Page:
Help raise money for the Hispanic Federation’s UNIDOS Puerto Rico hurricane relief program by buying a raffle ticket from the H. P. Lovecraft Historical Society, and get a chance to win a rare Cthulhu idol:
I’ve tweaked some of my Morrison Co. art and uploaded it to RedBubble for your decorating pleasure:
This is the result of a quick search of HPLovecraft.com for the word “museum.” Very exhaustive, and fool-proof, I’m sure. The following are museums (but not libraries), real and fictional, mentioned by name (or implied specifically enough to ID) in the written fiction of H. P. Lovecraft:
The Australian Museum, Sydney, Australia. Holds the “Alert” Cthulhu idol from The Call of Cthulhu. Real.
The British Museum, London, UK. Holds a copy of the Necronomicon, as stated in The History of the Necronomicon. This is curious, as The British Library would seem to be a better custodian of such a rare book. Real.
The Cabot Museum of Archaeology, Boston, Massachusetts, USA. Greatest collection of in mummies in America, as mentioned in Out of the Aeons. Fictional.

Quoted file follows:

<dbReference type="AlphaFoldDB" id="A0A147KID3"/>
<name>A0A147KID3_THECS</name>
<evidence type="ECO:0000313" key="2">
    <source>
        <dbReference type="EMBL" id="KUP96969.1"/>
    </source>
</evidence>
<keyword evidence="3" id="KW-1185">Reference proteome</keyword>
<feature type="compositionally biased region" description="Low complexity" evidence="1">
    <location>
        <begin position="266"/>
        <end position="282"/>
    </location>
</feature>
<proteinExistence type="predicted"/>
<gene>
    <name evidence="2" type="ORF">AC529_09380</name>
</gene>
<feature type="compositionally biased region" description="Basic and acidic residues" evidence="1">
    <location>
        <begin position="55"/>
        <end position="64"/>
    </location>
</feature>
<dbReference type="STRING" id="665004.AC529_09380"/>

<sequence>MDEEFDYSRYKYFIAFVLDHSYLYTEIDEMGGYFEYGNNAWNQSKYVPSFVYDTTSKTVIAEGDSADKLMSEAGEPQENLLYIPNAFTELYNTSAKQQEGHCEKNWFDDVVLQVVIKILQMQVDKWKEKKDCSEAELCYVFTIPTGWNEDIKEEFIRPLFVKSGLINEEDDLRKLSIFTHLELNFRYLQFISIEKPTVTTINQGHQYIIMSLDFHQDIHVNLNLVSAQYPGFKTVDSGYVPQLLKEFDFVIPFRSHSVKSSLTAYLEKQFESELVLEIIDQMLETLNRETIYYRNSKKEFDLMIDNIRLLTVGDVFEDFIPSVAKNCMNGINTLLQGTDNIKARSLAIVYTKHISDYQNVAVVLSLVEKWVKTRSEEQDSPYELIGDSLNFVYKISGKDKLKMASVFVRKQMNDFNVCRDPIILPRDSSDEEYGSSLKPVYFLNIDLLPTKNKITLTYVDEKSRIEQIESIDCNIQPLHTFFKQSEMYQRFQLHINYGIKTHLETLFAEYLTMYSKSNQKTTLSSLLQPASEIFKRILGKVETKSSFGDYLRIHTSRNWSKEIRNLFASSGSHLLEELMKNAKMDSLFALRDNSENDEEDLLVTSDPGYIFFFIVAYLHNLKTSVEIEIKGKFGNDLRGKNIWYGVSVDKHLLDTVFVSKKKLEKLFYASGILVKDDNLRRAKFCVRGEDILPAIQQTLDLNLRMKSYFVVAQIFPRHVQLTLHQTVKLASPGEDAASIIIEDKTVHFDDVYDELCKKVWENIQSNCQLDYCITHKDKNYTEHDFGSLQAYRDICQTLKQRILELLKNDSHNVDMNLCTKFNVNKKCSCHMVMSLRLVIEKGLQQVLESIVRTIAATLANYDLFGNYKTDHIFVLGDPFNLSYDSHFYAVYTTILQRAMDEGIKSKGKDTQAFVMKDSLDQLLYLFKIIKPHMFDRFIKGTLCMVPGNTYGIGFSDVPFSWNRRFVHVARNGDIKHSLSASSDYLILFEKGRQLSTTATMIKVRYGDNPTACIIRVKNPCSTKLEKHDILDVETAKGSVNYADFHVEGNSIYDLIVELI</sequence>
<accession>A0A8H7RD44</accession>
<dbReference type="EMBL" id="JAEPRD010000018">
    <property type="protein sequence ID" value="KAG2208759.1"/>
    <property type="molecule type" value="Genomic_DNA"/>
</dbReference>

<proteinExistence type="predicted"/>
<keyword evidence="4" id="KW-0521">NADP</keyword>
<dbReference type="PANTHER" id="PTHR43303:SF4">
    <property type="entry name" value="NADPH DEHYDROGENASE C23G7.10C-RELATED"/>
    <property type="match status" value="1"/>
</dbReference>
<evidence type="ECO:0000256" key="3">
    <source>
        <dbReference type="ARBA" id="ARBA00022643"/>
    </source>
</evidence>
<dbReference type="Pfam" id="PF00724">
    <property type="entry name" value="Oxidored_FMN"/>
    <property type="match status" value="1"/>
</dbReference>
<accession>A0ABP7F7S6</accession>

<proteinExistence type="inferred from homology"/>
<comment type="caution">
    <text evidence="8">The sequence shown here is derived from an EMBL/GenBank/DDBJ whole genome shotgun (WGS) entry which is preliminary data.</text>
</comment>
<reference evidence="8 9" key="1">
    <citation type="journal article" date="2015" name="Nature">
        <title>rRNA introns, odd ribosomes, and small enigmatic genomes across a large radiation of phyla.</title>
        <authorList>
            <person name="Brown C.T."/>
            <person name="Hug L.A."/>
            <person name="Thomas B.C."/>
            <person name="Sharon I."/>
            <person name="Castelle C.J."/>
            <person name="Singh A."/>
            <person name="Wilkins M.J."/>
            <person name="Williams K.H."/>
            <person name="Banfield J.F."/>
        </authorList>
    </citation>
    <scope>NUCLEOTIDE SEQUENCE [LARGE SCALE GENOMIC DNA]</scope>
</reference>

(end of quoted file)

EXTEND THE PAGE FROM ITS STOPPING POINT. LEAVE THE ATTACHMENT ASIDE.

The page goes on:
Captain Orne’s ‘marine museum,’ Martin’s Beach, Massachusetts, USA. Short-lived museum built on a boat, containing the remains of a sea monster, from The Horror at Martin’s Beach. Fictional.
The Miskatonic University Museum, Arkham, Massachusetts, USA. Contains some Innsmouth jewelry, as mentioned in The Shadow Over Innsmouth. Fictional.
The Newburyport Historical Society, Newburyport, Massachusetts, USA. Innsmouth jewelry, The Shadow Over Innsmouth. Fictionalized version of The Museum of Old Newbury.
The Paterson Museum, Paterson, New Jersey, USA. Local and natural history, mentioned in The Call of Cthulhu. Real.
The Rhode Island School of Design Museum, Providence, Rhode Island, USA. Art modern & historical. Mentioned as containing materials related to the local witch trials in The Shunned House. Real.
Rogers’ Museum, London, UK. Wax figures / monsters, from The Horror in the Museum. Fictional.
Both on sale now at $14, for just under the next three days.